For decades scientists have been debating what makes a person who they are. Is someone’s personality, appearance, and medical history determined by their nature (their hardwired genes with the environment playing no role) or nurturing (how they were raised, and what they encountered in their environment growing up)? Many scientists were convinced that only one of these things, nature or nurture, could be responsible for determining a person’s fate. For instance, those who believed in nurture as the prevailing force thought that a person’s specific genes had nothing to do with how they behaved. Although ample evidence has been built up on both sides, scientists now know that the answer is actually both!
If you need convincing, just think about identical twins. Identical twins are genetic clones (all of their genes are exactly the same). These twins are very similar to each other in many ways such as physical appearance and personalities, even if they are separated at birth and raised apart from one another. However, anyone who has spent significant time with identical twins knows that each twin is their own person, and as they get older and spend less time together the personalities of the twins will continue to diverge. If nature (just genes) was in charge, identical twins would be the same in every respect. If nurture (just environment) was in charge, identical twins would be no more similar than any pair of siblings.
|Genes are like pages in an |
instruction manual for ourselves.
If genes are the pages in our
instruction manual, then DNA
is the actual book. Image by
tungphoto at freedigitalfotos.net.
The environment plays a large role in determining which genes can be read, and therefore what traits are expressed. However, if a person does not have the genes for a specific trait (their book does not have those pages) that trait could never be expressed. For example, no matter how much time you spend in the water growing up, you will never grow a mermaid tail because you don’t have the genes for a mermaid tail. In this example, spending a lot of time in the water growing up would be part of your nurturing, and the lack of genes for a mermaid tail would be part of your nature. Even though having a mermaid tail would be beneficial in the water, the environment cannot interact with your genes to give you a mermaid tail because you simply don’t have the genes. Therefore epigenetics only works if you have the right genes.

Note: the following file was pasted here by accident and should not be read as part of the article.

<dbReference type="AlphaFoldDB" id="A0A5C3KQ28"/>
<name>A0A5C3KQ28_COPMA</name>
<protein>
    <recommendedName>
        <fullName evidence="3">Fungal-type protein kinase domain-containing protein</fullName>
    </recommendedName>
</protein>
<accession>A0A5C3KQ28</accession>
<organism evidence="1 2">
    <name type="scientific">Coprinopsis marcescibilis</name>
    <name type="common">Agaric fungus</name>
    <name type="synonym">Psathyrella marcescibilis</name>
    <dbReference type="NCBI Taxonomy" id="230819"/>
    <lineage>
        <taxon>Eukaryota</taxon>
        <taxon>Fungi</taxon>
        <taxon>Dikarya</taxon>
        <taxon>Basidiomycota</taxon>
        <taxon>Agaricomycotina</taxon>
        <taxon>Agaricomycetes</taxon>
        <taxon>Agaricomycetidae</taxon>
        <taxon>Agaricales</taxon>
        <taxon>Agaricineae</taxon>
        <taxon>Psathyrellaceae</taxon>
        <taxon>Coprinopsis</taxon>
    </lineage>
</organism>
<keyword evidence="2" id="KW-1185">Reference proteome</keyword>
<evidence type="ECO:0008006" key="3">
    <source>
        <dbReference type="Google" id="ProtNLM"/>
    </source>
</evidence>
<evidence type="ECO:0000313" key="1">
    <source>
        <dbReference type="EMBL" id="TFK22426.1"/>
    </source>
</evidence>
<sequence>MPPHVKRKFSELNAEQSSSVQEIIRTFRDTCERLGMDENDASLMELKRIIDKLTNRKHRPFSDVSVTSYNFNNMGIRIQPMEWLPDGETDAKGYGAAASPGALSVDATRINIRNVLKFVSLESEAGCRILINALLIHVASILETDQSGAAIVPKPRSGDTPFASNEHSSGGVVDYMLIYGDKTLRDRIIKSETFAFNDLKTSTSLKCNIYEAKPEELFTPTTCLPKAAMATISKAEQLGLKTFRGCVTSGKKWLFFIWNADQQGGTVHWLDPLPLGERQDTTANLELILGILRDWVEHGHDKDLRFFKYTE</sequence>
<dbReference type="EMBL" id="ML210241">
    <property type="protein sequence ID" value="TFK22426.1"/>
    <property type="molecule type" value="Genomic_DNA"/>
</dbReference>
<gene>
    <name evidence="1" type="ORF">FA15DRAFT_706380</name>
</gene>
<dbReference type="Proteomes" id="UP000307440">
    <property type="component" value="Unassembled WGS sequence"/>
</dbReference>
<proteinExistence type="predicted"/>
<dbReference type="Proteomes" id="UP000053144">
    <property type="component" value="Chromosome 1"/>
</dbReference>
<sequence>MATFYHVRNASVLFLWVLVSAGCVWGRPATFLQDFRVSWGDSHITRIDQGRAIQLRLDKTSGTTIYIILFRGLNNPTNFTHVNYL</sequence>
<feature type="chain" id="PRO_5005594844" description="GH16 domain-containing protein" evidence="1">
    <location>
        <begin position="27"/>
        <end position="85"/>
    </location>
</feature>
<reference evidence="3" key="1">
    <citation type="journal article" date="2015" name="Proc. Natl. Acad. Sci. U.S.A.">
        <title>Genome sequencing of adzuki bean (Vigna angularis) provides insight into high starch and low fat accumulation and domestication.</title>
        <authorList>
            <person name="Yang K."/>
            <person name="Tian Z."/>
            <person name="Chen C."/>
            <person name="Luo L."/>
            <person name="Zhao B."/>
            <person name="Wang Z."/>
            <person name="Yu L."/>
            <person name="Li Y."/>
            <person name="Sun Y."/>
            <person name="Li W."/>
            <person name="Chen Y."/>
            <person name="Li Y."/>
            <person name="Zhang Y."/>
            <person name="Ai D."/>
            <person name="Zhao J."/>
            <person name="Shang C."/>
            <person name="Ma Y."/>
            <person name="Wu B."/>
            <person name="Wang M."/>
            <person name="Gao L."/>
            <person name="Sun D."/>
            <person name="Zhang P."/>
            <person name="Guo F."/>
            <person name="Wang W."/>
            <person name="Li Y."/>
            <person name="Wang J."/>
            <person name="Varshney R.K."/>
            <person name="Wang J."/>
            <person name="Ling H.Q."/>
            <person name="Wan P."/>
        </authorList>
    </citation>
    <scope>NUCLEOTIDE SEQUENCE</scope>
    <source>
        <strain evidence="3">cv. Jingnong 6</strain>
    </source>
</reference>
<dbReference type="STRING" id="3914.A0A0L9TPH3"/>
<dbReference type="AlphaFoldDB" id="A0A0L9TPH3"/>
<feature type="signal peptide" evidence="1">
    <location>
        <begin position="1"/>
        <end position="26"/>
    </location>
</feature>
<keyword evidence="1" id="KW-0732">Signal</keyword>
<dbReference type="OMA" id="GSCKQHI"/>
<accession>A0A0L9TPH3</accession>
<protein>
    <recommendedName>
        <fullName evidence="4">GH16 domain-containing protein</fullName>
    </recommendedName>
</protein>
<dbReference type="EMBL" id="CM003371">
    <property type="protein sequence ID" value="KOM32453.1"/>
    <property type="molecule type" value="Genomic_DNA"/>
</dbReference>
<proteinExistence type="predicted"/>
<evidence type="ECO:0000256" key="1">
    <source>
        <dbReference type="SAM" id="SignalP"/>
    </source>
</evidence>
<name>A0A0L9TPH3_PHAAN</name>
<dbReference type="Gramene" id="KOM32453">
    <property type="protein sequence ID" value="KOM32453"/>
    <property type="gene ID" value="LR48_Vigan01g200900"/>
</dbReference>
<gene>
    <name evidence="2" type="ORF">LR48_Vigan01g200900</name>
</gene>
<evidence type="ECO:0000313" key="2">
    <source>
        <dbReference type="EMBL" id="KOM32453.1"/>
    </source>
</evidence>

How does epigenetics work?
DNA is the long strings of genetic material that are found in every cell (and every cell has exactly the same DNA). Genes are strung together on the DNA strings: If genes are the pages in our instruction manual, then DNA is the actual book. Each gene has a section with “read” or “don’t read” signs. The gene will be read, or not read depending on which of these signs is showing. The environment can determine which genes are read (and therefore which traits are expressed) by covering up these signs.
|You’re less likely to stop if you don’t see the sign. |
Photo by Nicholas A. Tonelli at Flickr.
The first player in covering up one of these signs is a methyl mark. Methyl marks are little chemical tags that get attached to certain parts of DNA. Methyl marks have two jobs. First, they partially cover up one of the signs (“read” or “don’t read”). Second, they help attract proteins that can help completely cover up the sign.
Before we talk about these other factors, it is important to understand a few structural aspects of DNA. DNA exists in cells loosely wrapped around proteins called histones. This looks like beads (histones) on a string (DNA). DNA wraps around histones easily because DNA is negatively charged and histones are positively charged, and oppositely charged things attract one another. (Think about magnets that stick together when the opposite poles are facing each other, but repel each other when the same poles are facing each other.) In order to keep the DNA from wrapping too tightly around the histones, acetyl groups are added to the histones. Acetyl groups cover up the positive charges on the histones. This makes the histones less positively charged so they don’t attract the DNA as strongly. (This would be like making one of the magnets less strong. It is easier to pull apart two magnets that aren’t strongly attracted to each other.)
|This diagram of epigenetic mechanisms is by NIH at Wikimedia Commons.|
When methyl marks are present on DNA they attract proteins that remove the acetyl groups. This causes the DNA to wrap around the now more positively-charged histones very tightly. (The magnet is stronger now). When a whole section of a gene becomes wound up this tightly it leads to a complete covering up of the “read” or “don’t read” sign. Sometimes this can also happen on part of the gene that would normally be read (the actual page of the instruction manual). If enough of the gene is covered up by the DNA wrapping too tightly around the histones, then the gene cannot be read (imagine if there was a large object covering the page you wanted to read in the instruction manual).
Once a “read” or “don’t read” sign is covered up, it is not necessarily covered up for the rest of your life. Instead, the environment can remove methyl marks from DNA and add acetyl groups back onto the histones (covering up the positive charge on the histones, making them attract the DNA less strongly). This would uncover the sign and allow it to be read once more.
All of this means that traits (including behavior) may be influenced by both genes and the environment. Although the genes we are born with only make it possible for us to express certain traits, our environment helps determine which of those traits are actually expressed. If our environment changes, the traits we express can change! Because we can change our environments, we have the power to change ourselves!